Backstage Tour

Franschhoek has its own soundtrack, underscored by a strong wind that propelled us onto the Black Elephant Vintners property. This wind also benefits the broader ecosystem, as it can blow diseases, like downy mildew, away from the vines. We walked through deeply pigmented Cabernet Sauvignon (the only BEV grapes grown on site) and were greeted at the winery door by Babalo Phitsana, the Tasting Room manager, who is currently finishing his WSET 2 certification.

The exterior is adorned with large-scale paintings of an elephant, dachshund, and motorcycle, and backlit by the pink sunset, it felt like a Hollywood set design for the production waiting for you inside. The walls are covered in electric street-style art painted by a local artist who goes by ‘The Chalk Bandit.’ Pink Floyd inspired rainbows are emblazoned with logos that dare us to ‘Drink Differently’ and music x wine scrawled mashups including ‘Grenache N Roses’, ‘Red-Zeppelin,’ ‘Drink-182’, ‘Viognier Femmes,’ and ‘My Cabernet Romance’.

The tasting room blossoms around its core, a long wooden table on a colorful Turkish rug. A large group sat very much at home around it, mingling amongst Bluetooth headphones and glasses of wine speaking at least four languages. Within moments, we learned they had gathered for a wedding party; some were locals, some had traveled halfway across the world, and it suddenly hit me that these were travelers, not tourists. After they purchased their favorite wines and said goodbyes, we had the space to ourselves. The lights dimmed, and it was showtime.

Hearing Flavors and Tasting Sounds

Music runs adjacent to wine and is a lens I love to view wine through. Some experts study this extensively, and I’m particularly interested in synesthesia as it’s a core element of how I taste wine. Synesthesia is a perceptual phenomenon where stimulation of one sensory or cognitive pathway can involuntarily trigger experiences in a second sensory or cognitive pathway. In this application, we’re looking at the relationship between sound and taste. Dr. Jo Burzynska does brilliant work on this topic and completed an interdisciplinary Ph.D. that explored the influence of sound/music on the perception of wine aroma and flavor. Many famous musicians experience synesthesia, including Billie Eilish, Lorde, Mickey Hart, and Pharrell Williams even used it as the basis for his album Seeing Sounds.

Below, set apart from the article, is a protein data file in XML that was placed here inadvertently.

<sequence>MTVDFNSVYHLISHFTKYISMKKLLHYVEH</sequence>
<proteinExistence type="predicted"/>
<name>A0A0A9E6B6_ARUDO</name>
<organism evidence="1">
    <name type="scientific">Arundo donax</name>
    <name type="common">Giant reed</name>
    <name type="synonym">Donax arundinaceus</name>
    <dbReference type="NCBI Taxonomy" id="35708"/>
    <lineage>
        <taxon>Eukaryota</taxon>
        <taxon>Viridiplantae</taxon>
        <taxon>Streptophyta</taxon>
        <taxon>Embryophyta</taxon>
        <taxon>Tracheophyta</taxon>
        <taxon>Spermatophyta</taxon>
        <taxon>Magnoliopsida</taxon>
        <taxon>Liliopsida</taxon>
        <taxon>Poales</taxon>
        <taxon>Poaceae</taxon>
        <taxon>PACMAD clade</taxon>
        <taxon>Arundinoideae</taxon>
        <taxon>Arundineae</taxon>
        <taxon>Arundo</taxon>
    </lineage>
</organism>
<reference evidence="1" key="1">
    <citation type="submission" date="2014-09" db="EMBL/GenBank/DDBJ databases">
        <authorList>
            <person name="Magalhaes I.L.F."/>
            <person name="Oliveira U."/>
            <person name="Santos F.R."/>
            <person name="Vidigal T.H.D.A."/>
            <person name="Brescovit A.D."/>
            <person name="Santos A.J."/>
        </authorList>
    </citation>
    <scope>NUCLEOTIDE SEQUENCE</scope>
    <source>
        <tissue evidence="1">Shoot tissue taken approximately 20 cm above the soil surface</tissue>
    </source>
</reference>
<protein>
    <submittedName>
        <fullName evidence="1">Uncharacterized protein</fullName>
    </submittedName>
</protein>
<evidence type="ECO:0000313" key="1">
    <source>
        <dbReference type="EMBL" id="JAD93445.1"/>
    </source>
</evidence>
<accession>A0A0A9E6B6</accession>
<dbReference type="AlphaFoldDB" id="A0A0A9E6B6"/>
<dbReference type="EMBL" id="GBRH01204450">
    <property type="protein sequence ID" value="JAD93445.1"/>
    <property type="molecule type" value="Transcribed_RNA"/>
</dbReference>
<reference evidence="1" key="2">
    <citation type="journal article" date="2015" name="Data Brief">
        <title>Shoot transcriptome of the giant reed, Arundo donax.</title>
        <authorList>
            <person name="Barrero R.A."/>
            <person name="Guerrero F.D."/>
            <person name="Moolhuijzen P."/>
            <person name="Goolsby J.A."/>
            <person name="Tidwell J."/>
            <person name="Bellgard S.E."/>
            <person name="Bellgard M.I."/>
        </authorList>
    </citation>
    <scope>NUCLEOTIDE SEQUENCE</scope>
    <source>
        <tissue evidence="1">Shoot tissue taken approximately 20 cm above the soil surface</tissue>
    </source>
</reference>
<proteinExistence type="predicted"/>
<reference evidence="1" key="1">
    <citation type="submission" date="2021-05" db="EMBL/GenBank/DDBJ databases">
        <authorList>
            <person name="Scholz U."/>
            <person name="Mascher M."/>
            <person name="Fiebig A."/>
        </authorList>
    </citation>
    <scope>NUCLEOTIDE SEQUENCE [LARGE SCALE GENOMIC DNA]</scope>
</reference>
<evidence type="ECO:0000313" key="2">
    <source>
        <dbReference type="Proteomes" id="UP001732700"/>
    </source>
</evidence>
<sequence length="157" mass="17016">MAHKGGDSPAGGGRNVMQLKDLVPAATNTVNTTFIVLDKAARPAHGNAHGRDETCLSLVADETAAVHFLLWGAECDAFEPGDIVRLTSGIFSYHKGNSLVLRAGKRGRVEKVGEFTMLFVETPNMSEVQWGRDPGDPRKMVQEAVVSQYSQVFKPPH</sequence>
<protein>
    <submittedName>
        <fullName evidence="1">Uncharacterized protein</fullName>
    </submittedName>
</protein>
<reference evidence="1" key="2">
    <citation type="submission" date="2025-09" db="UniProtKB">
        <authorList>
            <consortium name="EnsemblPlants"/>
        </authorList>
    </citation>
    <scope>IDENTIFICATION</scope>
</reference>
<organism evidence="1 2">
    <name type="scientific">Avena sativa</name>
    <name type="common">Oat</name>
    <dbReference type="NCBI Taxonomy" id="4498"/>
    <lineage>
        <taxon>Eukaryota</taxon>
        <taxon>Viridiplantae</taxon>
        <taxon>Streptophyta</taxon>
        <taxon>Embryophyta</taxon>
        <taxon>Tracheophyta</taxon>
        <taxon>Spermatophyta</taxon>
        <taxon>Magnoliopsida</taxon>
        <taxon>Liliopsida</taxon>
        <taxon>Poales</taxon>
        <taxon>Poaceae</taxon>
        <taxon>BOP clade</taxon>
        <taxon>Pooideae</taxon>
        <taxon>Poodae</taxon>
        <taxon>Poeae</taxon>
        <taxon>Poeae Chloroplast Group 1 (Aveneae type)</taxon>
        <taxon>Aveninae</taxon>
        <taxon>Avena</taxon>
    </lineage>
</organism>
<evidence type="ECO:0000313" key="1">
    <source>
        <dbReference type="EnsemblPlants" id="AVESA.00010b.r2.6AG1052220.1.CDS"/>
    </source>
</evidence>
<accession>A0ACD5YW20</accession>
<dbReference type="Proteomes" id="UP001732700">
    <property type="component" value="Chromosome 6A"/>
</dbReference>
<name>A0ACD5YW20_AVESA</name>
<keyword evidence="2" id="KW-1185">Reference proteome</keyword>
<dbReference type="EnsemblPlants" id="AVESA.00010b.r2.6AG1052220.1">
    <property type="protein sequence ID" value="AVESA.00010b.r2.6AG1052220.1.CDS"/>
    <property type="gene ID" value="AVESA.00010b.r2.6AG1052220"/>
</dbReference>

Black Elephant Vintners uses music to facilitate wine tasting through a ‘silent disco’ and various bespoke experiences with the owners. The original inspiration for the silent disco was born during a tasting at Jamie Oliver’s Fifteen Cornwall, “I have not had so much fun at a wine tasting since I don’t know when,” Kevin fondly remembers. The BEV team saw similarities between making wine and creating music, “both bring joy and happiness, so we think it’s a double win.” Many of us who drink wine have done so in the presence of music, but BEV asks us to do it with purpose. What happens when you tune out the rest of the world and tune into your taste buds? I am more than willing to find out in our world of overstimulation. When I asked Kevin about their specific process, I found it’s just as free form as making wine and music themselves, “we do it in various methods, we can hear a song and think that is great for a wine, or we search for songs that best match the wine’s personality.”

Two Dogs, a Peacock, and a Horse Walk Into a Bar

I had yet to taste any wine, but could feel the rebellious streak of how BEV conducted its business and brand. The rub about being rebellious is that it’s often mistakenly conflated with inferior quality. Think about movements like Dadaism, Africobra, punk, and even denim; while initially, they may have been considered subversive, they are cornerstones of high culture. What became crystal clear through tasting BEV’s wines was that they found a way to rebel against pretension while producing wine that is elegant, expressive, and accessible. A fantastic example of this is the Two Dogs, a Peacock, & a Horse Sauvignon Blanc, a tongue-in-cheek jab at “critter wines”. It pairs best with Dance Some More by Mango Groove and “requires no intelligence to drink.” From the first swirl I could tell that behind its comedic exterior, this wine would be hyper-accessible while also challenging. There were nuances at play, I saw green from gooseberry and asparagus, smelled white peach and chamomile, and tasted a richness from extended lees contact.